Trench and Excavation Collapse Injuries
According to the Department of Labor and Industries, 15 workers died in the state of Washington as a result of excavation activities from 1998 to 2008. Excavations and trenches are dangerous due to the location of equipment close to vertical walls of an excavation or when workers are working inside the excavation. The weight and vibration of heavy equipment can cause the walls of trenches to collapse if the trench is not properly shored up or secured from collapse. As a result, a number of safety regulations have been enacted to prevent construction worker injuries and deaths.
A general contractor has a duty to every employee on the jobsite, including employees of subcontractors, to comply with all applicable safety regulations. Stute v. P.B.M.C., Inc., 114 Wn.2d 454, 788 P.2d 545 (1990). The Washington Industrial Safety Act of 1973, RCW 49.17 et seq., codifies the duties of general and subcontractors towards employees on a job site. Specifically, RCW 49.17.060 provides that (1) general and subcontractors shall furnish to each employee a place of employment free from recognized hazards that are causing or likely to cause serious injury or death; and (2) general and subcontractors shall comply with WISHA regulations promulgated under the Act. In Stute, supra, the court opined:
Inasmuch as both the general and subcontractor come within the statutory definition of employer, the primary employer, the general contractor, has, as a matter of policy, the duty to comply with or ensure compliance with WISHA and its regulations. A general contractor’s supervisory authority places the general in the best position to ensure compliance with safety regulations. For this reason, the prime responsibility for safety of all workers should rest on the general contractor.
Stute, supra, at 463 (emphasis added). “WISHA regulations should be construed to protect not only an employer’s own employees, but all employees who may be harmed by the employer’s violation of the regulations.” Goucher v. J.R. Simplot, Co., 104 Wn.2d 662, 672, 709 P.2d 774 (1985).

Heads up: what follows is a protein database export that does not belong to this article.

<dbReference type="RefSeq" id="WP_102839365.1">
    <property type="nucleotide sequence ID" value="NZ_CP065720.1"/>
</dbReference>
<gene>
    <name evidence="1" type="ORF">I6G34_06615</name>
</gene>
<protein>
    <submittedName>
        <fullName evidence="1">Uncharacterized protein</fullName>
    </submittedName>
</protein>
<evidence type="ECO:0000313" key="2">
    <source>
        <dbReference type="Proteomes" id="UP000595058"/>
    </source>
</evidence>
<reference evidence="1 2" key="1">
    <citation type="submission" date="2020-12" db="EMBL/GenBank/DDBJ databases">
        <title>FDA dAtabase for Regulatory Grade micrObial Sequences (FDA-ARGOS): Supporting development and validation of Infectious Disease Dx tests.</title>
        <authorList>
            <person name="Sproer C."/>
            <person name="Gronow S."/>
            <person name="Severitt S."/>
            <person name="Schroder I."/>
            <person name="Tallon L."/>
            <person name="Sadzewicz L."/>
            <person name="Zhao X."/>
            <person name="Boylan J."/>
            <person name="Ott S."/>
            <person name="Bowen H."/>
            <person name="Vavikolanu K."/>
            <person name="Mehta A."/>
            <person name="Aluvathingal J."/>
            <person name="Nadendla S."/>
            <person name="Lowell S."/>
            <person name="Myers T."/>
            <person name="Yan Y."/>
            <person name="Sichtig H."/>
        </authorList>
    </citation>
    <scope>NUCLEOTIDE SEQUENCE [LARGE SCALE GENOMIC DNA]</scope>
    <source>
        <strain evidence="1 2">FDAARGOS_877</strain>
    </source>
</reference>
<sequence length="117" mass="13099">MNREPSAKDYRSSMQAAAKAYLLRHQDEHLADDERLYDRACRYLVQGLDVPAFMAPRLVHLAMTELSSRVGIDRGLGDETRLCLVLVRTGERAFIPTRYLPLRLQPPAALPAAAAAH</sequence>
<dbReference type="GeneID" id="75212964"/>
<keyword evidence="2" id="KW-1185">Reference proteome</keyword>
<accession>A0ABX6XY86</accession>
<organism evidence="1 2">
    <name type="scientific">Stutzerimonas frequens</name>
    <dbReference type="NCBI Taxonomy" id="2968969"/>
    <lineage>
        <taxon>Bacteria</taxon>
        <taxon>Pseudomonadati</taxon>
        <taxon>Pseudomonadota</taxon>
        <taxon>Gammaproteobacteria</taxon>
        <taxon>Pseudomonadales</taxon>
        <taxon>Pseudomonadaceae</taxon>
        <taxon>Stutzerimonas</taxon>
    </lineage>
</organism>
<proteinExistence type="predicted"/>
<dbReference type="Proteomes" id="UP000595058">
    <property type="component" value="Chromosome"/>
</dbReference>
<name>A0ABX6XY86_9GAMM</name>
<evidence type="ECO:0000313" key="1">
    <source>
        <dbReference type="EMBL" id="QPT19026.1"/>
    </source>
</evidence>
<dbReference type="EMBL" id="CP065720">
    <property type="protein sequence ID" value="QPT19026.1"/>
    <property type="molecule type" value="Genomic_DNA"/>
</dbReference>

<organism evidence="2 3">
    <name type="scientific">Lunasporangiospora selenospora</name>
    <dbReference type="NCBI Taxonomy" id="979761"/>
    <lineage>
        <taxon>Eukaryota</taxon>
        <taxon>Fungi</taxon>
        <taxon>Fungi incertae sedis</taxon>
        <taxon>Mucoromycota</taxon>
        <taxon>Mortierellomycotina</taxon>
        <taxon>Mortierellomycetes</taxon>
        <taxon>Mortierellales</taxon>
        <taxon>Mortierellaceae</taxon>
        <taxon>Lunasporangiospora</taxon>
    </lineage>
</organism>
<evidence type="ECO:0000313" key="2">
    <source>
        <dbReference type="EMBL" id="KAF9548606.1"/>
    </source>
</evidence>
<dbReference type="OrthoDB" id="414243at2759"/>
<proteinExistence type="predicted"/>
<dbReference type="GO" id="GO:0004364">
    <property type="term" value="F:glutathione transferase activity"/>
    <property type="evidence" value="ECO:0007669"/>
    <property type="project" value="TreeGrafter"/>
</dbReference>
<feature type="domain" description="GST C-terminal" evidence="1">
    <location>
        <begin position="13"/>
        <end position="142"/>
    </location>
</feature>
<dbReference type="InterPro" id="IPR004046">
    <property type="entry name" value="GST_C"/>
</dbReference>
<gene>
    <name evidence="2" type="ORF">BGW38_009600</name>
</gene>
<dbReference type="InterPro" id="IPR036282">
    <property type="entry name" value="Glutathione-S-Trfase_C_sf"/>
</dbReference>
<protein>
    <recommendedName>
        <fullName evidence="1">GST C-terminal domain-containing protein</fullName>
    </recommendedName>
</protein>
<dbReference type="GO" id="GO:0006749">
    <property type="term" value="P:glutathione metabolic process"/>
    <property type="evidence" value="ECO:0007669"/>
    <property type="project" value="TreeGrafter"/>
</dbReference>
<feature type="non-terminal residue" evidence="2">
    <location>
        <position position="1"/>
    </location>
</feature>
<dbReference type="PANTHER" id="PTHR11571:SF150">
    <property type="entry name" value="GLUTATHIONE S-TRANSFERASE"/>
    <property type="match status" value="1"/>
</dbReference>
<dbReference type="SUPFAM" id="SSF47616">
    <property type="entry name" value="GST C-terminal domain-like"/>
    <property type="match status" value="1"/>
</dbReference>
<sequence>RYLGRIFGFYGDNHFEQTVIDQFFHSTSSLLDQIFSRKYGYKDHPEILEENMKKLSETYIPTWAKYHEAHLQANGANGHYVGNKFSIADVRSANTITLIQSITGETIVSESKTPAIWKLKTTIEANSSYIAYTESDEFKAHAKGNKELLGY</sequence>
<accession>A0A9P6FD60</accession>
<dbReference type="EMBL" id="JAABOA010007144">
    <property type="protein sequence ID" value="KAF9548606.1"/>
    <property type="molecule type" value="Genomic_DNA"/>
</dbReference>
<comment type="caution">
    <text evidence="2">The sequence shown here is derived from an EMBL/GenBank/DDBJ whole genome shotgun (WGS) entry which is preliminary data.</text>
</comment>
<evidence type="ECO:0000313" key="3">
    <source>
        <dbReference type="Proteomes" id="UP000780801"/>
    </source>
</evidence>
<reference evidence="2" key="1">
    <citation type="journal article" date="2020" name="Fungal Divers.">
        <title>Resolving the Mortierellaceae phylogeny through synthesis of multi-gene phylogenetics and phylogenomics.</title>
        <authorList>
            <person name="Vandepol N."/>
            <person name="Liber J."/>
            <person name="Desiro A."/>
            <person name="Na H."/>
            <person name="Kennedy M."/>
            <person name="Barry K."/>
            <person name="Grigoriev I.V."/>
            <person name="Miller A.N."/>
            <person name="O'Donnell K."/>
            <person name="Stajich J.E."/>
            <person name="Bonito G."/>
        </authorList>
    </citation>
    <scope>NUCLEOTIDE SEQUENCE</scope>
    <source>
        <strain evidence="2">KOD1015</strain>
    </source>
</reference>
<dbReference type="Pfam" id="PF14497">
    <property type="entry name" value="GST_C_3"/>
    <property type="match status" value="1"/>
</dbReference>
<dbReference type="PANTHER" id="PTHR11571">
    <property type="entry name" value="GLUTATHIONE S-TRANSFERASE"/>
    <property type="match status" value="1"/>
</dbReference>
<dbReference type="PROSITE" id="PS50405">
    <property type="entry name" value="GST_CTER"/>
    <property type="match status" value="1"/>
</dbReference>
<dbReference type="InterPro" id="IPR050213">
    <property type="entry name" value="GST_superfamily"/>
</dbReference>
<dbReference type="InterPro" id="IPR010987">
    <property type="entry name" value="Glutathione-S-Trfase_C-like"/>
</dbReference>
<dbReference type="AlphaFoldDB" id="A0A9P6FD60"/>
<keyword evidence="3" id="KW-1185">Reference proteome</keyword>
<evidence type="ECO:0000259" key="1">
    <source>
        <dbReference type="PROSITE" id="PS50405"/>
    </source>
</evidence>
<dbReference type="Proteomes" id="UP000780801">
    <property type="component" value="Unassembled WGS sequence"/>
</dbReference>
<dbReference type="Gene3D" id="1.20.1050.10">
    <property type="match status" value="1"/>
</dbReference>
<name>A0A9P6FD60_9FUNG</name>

In the context of trenches and excavations, WISHA regulations require the use of protection systems to prevent collapse of any trench or excavation deeper than 4 feet or shallower when subject to potential erosion or collapse. Contractors are required to use sloping and benching schemes to shore up the side walls, shoring systems to prevent collapse, or a shield system like a steel or aluminum shield box. The photograph below is an example of a shoring system:
Our lawyers have decades of experience in assisting injured construction workers and their families following injuries on the job. We have collected millions of dollars for injury victims and their families, gaining a reputation for tenacity, grit, and a highly ethical practice that gets results for our clients. By enforcing job safety regulations and demanding accountability for injuries, we hope to make construction sites safer for all workers.
Because construction sites often involve multiple employers working on different aspects of the construction project, you should consult with an experienced construction injury attorney to determine if you are entitled to compensation for your injury or the death of a loved one. We offer a free case evaluation and will answer your questions to help you determine your best options following a serious injury on a construction site. We want to help. Contact us today.